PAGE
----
Cyber Bullying

Internet Use and Social Media 

More and more people are making far more use of the Internet and Social Networking sites. Please be aware that you must be very careful of anything that you write as it could offend others even when you think that it is private, it often has a way of getting out. Once it is posted, it is there forever even when you have pressed delete. 

The UK has an age restriction set on all usage of social media. This is there to help protect children's mental health.  For many of these sites and apps the age limit is 13 but some sites and apps are 16 or above. Therefore, no child in our school is of the age to be accessing social media. 

More information about social media usage and age restrictions can be found on the websites below:


UK Safer Internet Centre


The image above is from Open View Education, click the image to see more information on this site about Apps and their age rating. 

You can also go to Common Sense Media to search for Apps & Games to see if they are suitable for children to be using. 



Do you know what your child is accessing online?

The development of Computing has brought with it a change in the way that children and young people are bullied. However, just as with more direct forms of bullying, many children and young people keep silent about abuse they are suffering via mobile phone, e-mail or Internet.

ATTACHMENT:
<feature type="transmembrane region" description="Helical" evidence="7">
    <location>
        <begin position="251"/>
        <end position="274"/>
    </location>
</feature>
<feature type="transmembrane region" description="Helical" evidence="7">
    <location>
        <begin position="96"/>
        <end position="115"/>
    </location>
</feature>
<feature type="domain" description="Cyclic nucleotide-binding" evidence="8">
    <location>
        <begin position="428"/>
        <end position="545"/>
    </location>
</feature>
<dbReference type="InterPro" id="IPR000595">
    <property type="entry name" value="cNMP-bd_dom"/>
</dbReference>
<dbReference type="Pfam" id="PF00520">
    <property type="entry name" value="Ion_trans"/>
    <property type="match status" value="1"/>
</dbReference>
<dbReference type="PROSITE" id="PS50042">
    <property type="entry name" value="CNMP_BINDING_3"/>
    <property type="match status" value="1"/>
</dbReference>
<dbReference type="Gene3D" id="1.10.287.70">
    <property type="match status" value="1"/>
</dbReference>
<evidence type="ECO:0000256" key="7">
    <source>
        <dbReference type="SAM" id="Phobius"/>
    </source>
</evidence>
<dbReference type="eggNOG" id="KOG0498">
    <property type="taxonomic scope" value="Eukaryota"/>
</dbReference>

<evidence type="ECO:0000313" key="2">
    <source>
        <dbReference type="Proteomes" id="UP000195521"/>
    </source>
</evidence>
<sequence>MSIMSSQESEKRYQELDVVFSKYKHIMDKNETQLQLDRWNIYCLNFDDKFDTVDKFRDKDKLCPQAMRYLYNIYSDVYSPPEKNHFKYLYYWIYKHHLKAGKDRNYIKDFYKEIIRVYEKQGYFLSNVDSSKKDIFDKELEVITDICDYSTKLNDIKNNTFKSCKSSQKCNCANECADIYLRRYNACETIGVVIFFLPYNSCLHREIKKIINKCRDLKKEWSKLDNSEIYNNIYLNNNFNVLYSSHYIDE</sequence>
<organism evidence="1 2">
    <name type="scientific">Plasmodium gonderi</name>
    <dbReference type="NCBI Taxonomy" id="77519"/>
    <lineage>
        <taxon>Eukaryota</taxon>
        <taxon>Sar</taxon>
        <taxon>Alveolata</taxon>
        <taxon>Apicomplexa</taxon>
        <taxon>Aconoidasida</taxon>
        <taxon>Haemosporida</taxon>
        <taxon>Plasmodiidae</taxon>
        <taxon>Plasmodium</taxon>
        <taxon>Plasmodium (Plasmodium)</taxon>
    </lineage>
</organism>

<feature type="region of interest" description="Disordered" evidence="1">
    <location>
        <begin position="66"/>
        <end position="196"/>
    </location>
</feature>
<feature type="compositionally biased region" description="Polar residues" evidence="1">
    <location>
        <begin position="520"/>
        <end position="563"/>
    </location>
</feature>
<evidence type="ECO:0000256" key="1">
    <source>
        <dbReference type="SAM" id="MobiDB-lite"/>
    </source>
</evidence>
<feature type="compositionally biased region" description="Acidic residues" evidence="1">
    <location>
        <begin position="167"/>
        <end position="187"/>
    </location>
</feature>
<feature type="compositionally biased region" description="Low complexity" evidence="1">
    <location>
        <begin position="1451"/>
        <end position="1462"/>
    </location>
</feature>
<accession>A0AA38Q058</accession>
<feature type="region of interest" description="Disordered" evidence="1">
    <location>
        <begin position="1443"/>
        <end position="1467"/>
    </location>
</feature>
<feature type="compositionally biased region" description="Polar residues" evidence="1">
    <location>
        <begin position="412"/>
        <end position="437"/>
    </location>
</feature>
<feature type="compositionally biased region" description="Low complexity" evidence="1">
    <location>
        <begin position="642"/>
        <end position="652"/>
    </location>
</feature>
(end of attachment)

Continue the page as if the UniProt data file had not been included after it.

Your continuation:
Parents and carers are advised not to wait until cyber bullying happens to know what to do.
Talk to your children about their safe use of technological equipment and about what they should do if they have contact with anyone or receive messages that make them feel uncomfortable or worried. When talking to your child about cyber bullying, include the following advice:

  • Respect other people online and off
  • Do not spread rumours about other people or give out other peoples’ personal information.
  • They are responsible for their own behaviour and, therefore, they need to think about what they are doing
  • Consider what it would feel like to be bullied in your own home via things you value, such as a mobile phone or computer, and how distressing this would be
  • Do not give out other people’s  school name or passwords online
  • Make a note of the date and time when a message is received that scares or worries the child or young person and keep the message as evidence
  • Encourage your child to tell an adult they trust and who can help them. 

If a problem occurs for your child: 

  • Contact the mobile phone network or the Internet service provider. By working together, you should be able to do something about incidents of cyber bullying
  • If messages are threatening, malicious or persistent, inform the police.
  • The law is on your side through:
  • The Protection from Harassment Act
  • The Malicious Communications Act 1998
  • Section 43 of the Telecommunications Act
  • All of the above Acts may be used to combat cyber bullying.

For more information, help and guidance, children can access the Childline website.    

Parents and children can also go to the following websites for more information:


NSPCC Online Safety



                        E-Safety - public

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